Running your own business means complying with company law. There’s no way around it as a business owner. Whether you have a so-called limited company (e.g. a private limited company or public limited company), a sole proprietorship or a limited partnership, there are several rules and principles you need to keep in mind when running your business. This includes the Companies Act and the Act on Certain Commercial Enterprises. Every entrepreneur or self-employed person has either directly or indirectly made decisions in which this type of regulation is applied. For example, in connection with the formation of a private limited company, the formation of a public limited company or the drafting of a partnership contract for your partnership. Many of these maneuvers involve encountering with the area of company law.
Some business owners choose to set up their new limited liability company on their own without legal assistance. In many cases, this works out well, although it is not always the case that the documents drawn up are as optimal as they could have been with external assistance.
The primary law in the field is the Danish company law. It concerns the company forms of private limited company (ApS) and public limited company (A/S). Previously, the entrepreneurial company (IVS) was also regulated by the company law. However, after the abolition of entrepreneurial companies back in April 2019, section 20a of the company law on special rules for entrepreneurial companies has now been repealed.
In the company law, you will also find rules on ownership, company management (board of directors, supervisory board, and executive board), representation, capital requirements, company name and similar rules for what applies to limited liability companies.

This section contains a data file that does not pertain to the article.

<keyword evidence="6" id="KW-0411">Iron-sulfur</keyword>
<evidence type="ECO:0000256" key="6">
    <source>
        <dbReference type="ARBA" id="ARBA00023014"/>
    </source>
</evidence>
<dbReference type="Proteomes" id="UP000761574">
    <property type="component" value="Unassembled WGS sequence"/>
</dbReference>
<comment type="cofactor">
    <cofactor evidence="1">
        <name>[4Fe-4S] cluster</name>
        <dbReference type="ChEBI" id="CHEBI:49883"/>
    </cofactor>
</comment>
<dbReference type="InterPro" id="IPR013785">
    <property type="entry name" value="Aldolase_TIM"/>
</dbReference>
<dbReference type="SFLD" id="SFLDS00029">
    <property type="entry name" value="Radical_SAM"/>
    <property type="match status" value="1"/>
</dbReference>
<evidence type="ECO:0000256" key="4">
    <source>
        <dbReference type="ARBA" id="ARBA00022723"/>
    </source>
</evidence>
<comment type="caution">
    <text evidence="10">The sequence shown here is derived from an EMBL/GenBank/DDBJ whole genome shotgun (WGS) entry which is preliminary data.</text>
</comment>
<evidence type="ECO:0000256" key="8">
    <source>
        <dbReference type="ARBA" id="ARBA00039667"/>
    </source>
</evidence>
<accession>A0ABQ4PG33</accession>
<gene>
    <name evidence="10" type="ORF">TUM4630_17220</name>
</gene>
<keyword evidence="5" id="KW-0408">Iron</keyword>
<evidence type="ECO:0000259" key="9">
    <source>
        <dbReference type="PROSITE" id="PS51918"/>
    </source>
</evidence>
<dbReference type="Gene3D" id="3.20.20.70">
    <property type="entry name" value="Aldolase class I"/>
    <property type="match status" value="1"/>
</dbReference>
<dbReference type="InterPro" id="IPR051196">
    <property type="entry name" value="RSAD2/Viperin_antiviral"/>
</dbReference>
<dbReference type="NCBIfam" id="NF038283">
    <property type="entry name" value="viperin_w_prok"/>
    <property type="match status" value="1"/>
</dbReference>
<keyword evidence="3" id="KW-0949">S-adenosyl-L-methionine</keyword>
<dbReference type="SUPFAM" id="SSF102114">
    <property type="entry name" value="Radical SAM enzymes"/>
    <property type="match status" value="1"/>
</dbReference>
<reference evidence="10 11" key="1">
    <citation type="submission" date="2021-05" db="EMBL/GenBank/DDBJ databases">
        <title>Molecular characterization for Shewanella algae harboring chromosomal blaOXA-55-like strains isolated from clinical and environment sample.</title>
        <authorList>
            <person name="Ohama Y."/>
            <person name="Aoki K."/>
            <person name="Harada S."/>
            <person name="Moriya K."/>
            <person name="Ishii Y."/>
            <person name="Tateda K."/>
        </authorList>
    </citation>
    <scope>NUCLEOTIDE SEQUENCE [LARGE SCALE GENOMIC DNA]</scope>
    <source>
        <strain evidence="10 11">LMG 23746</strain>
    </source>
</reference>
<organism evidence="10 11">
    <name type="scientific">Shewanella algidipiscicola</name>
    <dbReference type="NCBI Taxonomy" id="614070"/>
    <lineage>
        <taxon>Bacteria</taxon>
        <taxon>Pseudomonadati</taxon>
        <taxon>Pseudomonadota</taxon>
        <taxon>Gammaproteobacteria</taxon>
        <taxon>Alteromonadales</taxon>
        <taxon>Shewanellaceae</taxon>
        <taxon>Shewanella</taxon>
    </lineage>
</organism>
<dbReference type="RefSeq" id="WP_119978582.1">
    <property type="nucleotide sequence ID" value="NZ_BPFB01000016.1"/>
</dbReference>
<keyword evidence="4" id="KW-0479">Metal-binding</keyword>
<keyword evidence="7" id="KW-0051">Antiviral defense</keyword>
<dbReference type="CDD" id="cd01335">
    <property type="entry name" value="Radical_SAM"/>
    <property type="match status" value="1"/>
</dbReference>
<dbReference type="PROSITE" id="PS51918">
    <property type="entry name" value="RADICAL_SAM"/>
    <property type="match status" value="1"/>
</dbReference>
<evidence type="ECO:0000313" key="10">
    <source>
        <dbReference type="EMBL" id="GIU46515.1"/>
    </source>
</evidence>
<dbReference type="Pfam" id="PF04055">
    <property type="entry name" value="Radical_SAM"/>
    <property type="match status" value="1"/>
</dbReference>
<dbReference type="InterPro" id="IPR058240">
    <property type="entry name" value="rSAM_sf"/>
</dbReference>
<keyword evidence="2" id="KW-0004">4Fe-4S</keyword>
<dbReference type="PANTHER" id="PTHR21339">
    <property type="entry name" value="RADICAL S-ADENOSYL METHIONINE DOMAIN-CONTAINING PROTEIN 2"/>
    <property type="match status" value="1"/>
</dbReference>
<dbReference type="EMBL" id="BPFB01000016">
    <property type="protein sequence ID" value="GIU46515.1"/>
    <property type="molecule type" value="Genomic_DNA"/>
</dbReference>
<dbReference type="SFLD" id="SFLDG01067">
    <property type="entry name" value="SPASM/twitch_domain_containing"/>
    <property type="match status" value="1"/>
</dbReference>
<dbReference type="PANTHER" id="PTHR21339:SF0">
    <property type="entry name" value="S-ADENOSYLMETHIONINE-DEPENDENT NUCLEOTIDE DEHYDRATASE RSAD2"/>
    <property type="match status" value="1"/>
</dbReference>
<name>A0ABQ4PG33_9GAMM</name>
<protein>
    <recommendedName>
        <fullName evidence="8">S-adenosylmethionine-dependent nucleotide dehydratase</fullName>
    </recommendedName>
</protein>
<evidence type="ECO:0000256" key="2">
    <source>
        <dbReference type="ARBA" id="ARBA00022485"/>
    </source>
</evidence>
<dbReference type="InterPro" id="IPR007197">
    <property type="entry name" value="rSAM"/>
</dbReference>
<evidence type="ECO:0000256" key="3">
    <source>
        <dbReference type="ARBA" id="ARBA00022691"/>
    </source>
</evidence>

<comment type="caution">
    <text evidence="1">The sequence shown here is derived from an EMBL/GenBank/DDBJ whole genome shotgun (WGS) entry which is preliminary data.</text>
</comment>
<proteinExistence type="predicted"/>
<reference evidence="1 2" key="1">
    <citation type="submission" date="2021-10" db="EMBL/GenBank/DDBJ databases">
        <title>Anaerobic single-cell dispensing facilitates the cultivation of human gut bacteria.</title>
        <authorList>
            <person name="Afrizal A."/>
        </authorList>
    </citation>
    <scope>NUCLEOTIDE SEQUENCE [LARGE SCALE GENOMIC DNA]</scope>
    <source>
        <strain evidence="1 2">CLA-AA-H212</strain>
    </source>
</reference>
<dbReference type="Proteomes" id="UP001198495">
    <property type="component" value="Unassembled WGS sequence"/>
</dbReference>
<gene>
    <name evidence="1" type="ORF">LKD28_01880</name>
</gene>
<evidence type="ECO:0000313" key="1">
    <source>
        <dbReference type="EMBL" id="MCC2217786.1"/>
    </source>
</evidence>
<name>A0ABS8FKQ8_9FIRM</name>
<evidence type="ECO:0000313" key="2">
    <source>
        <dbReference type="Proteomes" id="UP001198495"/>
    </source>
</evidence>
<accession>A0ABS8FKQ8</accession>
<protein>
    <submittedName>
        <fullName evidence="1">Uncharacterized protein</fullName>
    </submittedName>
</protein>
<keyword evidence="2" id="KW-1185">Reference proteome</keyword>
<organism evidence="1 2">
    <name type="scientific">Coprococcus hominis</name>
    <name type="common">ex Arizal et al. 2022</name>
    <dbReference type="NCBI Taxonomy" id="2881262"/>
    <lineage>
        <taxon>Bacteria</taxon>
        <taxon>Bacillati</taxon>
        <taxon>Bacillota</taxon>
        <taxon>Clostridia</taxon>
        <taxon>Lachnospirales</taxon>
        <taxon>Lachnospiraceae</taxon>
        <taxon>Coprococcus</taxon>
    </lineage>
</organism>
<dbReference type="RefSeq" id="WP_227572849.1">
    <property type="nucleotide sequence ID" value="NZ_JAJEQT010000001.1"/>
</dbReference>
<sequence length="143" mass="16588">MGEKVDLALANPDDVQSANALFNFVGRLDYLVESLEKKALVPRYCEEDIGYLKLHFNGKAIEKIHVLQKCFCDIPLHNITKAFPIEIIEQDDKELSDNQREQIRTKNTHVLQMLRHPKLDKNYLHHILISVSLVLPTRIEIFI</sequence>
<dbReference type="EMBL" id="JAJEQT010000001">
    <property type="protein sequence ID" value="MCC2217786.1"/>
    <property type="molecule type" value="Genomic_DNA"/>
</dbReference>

At Raadgiver.dk, we are specialists in company law. We have helped many entrepreneurs and self-employed people navigate through the company law rules. We can help with issues that may arise in connection with this.
Examples where Raadgiver.dk has advised on company law
Over the years, we have prepared and advised many clients on company law. Here are a few examples of issues we have assisted our clients with:
Company X ApS consisted of two owners who were also directors of the same company. The company had been established a few years ago, and now it was time to bring a new partner into the ownership group. Raadgiver.dk assisted the owners in drawing up a shareholders’ agreement. This is to ensure that the right incentives were in place for the owners. Also to make sure that it was optimal in relation to their current and future business operations and strategies.
Company Y IVS consisted of three owners who had jointly established the company on their own. They wanted to expand the business and wanted to review the company’s documents, including the deed of foundation and articles of association. It turned out that the three founders had prepared such inadequate documents that the company’s incorporation would be invalidated if challenged in court. In other words, the company – in its intended corporate form – did not exist in a legal sense. Raadgiver.dk assisted this group of owners in rectifying this situation. After a review and a constructive dialog with the Danish Business Authority, we got the company back on track – and the three owners were able to expand the business as desired.